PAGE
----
Last month I posted about Cloyd Fair, one of the ship’s barbers. He mustered onto the Boston on Commissioning Day, along with a full crew of mostly fresh-out of – boot-camp sailors. But Cloyd saw some duty before coming to the Boston; he was a barber on the Arizona. He survived the sneak attack on Pearl Harbor and the sinking of his ship.
Today I want to tell you about another plankowner who mustered onto the Boston on Commissioning Day: Victor K. Conner of Pleasant Plains, Illinois. Like Cloyd Fair, the Boston wasn’t Victor’s first ship. He was a machinist mate on the USS Wasp (CV-7) as she plied the South Pacific. CV-7 was escorting troop transports to Guadalcanal when she was torpedoed on Sept. 15, 1942.
Victor’s son Vic reached out recently, sending me a picture of his dad. He shares his and his siblings’ memory of their dad’s experience: “he spoke about the time the USS Wasp was torpedoed. He worked in the boiler room as a machinist mate with secondary training as a fireman. When the first Japanese torpedo hit he was thrown to the ground and the second one stood him back up again. As the ship was severely damaged, all the sailors began exiting the ship anyway they could-all except the boiler men who had to remain below deck to back the ship out of oil leaking from the damaged ship.
When Vic and the other men could leave, it was the USS Duncan that came along and swept them out of the water on ropes catching the men like fish. When he was aboard the Duncan, he and the other men that were rescued sat together on canvas tarps. The tarps were sticky, and sadly he found out that they were actually sitting on the bodies of fellow shipmates that had been covered by the tarps. He also spoke of the horrors he saw in the water as they pulled away from the burning vessel.”
(If you want to read about another Boston guy whose ship was sunk, check out my post from 2 years ago about Lester Zook. Type in “zook” on the search icon on the main page.)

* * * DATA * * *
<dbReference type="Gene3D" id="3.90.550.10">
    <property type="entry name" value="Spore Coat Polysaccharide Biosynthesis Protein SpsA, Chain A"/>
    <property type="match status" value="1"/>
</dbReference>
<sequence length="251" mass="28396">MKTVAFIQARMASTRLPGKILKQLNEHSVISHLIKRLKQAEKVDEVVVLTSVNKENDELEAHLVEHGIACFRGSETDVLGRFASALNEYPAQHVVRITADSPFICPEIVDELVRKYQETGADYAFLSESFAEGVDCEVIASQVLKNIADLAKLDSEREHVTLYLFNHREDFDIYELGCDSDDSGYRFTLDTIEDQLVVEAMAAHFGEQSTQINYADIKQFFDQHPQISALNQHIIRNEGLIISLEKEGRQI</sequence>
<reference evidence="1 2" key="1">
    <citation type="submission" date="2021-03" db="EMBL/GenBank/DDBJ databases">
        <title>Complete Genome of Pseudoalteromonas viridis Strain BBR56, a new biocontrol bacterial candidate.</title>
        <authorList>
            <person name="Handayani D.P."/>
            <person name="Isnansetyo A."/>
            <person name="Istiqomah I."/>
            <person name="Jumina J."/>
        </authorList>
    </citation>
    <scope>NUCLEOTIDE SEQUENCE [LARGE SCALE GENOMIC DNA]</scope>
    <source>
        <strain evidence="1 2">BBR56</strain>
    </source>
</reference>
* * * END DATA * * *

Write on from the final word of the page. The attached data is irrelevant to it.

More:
Here’s to all the brave Sailors and Marines who dedicated formative years and risk their lives to support their friends and country. We love and respect everyone of you and thank you for your brave service.
The ships of Task Force 38 were east of the Northern Philippines by December 13 to begin support of the Mindoro Landing. The strategy was to blanket Luzon with round-the-clock fighter coverage over the airfields of Luzon – squashing kamikaze attacks before they could materialize against the US Invasion Fleet off Mindoro.
Admiral Halsey ordered the ships to a refueling rendezvous starting early Sunday morning, December 17. After three days of raids and attacks against Luzon, the ships were low on fuel – especially the destroyers. TF38 ships met up with the Service Group – oilers, escort carriers and their destroyers, but the wind and seas were kicking up and refueling had to be called off. over the next twenty four hours, three more refueling rendezvous were scheduled, but none could be exercised. The men and ships were seasoned by several typhoons since heading to Pearl Harbor a year earlier. They had endured many days of foul weather. No one on the ship was prepared for the monstrous storm that was now heading their way, however.